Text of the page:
Guest commentary by Zachary Ziliak.

Zachary Ziliak runs Ziliak Law, LLC, a law firm that focuses on the needs of trading companies and the vendors that service them. Prior to law school, Ziliak worked in the financial sector as a trader and quantitative analyst. He then spent six years in Mayer Brown’s Litigation & Dispute Resolution practice, with a concentration in complex financial, mathematical, and computer-related concerns, before breaking off in May 2013 to found his own firm.[1] As such, he is particularly suited to comprehending the legal ramifications of algorithmic and high frequency trading regulation. Following is his summary and commentary of the CFTC Technology Advisory Committee meeting, September 12, 2013.

The Commodity Futures Trading Commission’s Technology Advisory Committee (CFTC TAC) met Thursday to address swap regulations and automated trading (AT). Most press attention focused on the CFTC’s “Concept Release on Risk Controls and System Safeguards for Automated Trading Environments,” which appeared in the Federal Register the same day. The Concept Release summarizes the agency’s thoughts on regulation of AT and solicits industry comments on 124 questions, with responses due December 11.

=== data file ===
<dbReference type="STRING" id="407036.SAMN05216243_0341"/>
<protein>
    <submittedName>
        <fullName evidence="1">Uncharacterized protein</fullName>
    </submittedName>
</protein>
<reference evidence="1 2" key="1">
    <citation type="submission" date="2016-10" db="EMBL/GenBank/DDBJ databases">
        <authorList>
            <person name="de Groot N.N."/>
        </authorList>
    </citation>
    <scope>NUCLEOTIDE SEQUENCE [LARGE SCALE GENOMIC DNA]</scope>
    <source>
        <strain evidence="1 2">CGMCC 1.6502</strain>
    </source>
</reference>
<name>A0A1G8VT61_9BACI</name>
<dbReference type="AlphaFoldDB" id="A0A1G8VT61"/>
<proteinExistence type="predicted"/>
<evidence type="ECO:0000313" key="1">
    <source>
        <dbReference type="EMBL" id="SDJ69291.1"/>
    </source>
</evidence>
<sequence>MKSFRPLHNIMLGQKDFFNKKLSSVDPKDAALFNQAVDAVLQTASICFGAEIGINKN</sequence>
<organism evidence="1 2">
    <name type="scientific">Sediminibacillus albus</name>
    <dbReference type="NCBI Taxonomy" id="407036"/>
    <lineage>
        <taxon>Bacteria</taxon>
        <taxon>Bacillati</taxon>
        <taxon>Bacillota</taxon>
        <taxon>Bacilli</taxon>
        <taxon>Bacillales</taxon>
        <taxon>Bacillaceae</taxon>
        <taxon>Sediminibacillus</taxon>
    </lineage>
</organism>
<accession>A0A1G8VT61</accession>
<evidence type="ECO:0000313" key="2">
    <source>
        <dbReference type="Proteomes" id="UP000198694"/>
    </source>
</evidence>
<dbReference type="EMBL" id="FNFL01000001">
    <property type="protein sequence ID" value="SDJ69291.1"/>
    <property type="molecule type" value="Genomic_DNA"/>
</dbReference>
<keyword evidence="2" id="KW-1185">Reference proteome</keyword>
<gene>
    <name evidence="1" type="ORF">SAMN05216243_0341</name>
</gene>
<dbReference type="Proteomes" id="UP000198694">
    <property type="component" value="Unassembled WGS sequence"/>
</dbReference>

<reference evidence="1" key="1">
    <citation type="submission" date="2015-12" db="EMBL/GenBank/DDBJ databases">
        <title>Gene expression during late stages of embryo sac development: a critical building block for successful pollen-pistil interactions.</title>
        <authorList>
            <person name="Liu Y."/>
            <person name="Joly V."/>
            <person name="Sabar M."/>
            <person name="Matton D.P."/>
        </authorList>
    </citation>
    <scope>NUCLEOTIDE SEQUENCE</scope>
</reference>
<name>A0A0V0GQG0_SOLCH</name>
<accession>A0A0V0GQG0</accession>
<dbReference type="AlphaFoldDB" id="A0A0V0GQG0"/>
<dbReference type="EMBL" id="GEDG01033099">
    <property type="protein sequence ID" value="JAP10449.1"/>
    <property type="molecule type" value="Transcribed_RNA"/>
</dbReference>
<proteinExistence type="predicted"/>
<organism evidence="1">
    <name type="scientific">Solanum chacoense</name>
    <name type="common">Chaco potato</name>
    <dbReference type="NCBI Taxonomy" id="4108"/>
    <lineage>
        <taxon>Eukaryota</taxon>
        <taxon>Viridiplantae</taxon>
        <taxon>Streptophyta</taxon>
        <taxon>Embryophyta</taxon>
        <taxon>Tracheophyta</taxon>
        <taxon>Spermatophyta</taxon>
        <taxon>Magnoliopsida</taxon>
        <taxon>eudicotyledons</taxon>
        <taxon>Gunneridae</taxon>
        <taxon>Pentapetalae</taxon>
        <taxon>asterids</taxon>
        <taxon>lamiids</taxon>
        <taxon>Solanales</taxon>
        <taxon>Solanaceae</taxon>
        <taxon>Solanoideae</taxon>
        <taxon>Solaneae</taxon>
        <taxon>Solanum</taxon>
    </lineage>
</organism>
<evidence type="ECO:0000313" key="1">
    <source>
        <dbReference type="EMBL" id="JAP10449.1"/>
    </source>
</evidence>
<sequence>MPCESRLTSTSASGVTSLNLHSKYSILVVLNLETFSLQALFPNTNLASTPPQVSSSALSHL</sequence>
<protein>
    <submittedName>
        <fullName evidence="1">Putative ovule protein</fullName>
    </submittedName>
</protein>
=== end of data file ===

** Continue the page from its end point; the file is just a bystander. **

Sebastian Pujol Schott, Associate Director of the CFTC’s Division of Market Oversight, presented the Concept Release, which discusses several pre- and post-trade risk controls and more general safeguards. Included are many of the controls raised at SEC and CFTC meetings last fall (see MarketsReformWiki featured commentary from October 2012 and November 2012), such as kill switches, throttles, size limits, price collars, drop copies, systems to block self-trades, identification of automated trading systems (ATSs), and registration of firms that employ ATSs.